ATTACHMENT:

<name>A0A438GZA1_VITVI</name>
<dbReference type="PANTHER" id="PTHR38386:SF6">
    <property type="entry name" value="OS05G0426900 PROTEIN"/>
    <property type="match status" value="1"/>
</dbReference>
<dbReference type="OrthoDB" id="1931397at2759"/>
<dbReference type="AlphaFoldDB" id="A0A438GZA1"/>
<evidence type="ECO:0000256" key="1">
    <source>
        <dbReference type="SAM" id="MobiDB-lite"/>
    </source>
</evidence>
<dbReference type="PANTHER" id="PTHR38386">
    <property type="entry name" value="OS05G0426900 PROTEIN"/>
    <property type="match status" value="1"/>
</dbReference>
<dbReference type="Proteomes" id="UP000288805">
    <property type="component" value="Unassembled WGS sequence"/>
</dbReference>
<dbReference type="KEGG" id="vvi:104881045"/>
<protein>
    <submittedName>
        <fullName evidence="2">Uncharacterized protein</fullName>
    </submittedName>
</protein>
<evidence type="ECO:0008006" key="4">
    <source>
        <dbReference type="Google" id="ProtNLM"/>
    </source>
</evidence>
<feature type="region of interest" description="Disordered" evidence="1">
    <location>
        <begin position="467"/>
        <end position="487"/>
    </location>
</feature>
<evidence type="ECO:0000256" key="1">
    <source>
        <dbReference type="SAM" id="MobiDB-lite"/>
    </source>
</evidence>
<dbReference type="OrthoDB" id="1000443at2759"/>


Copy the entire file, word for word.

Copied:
<name>A0A438GZA1_VITVI</name>
<dbReference type="PANTHER" id="PTHR38386:SF6">
    <property type="entry name" value="OS05G0426900 PROTEIN"/>
    <property type="match status" value="1"/>
</dbReference>
<dbReference type="OrthoDB" id="1931397at2759"/>
<dbReference type="AlphaFoldDB" id="A0A438GZA1"/>
<evidence type="ECO:0000256" key="1">
    <source>
        <dbReference type="SAM" id="MobiDB-lite"/>
    </source>
</evidence>
<dbReference type="PANTHER" id="PTHR38386">
    <property type="entry name" value="OS05G0426900 PROTEIN"/>
    <property type="match status" value="1"/>
</dbReference>
<dbReference type="Proteomes" id="UP000288805">
    <property type="component" value="Unassembled WGS sequence"/>
</dbReference>
<dbReference type="KEGG" id="vvi:104881045"/>
<protein>
    <submittedName>
        <fullName evidence="2">Uncharacterized protein</fullName>
    </submittedName>
</protein>
<evidence type="ECO:0008006" key="4">
    <source>
        <dbReference type="Google" id="ProtNLM"/>
    </source>
</evidence>
<feature type="region of interest" description="Disordered" evidence="1">
    <location>
        <begin position="467"/>
        <end position="487"/>
    </location>
</feature>
<evidence type="ECO:0000256" key="1">
    <source>
        <dbReference type="SAM" id="MobiDB-lite"/>
    </source>
</evidence>
<dbReference type="OrthoDB" id="1000443at2759"/>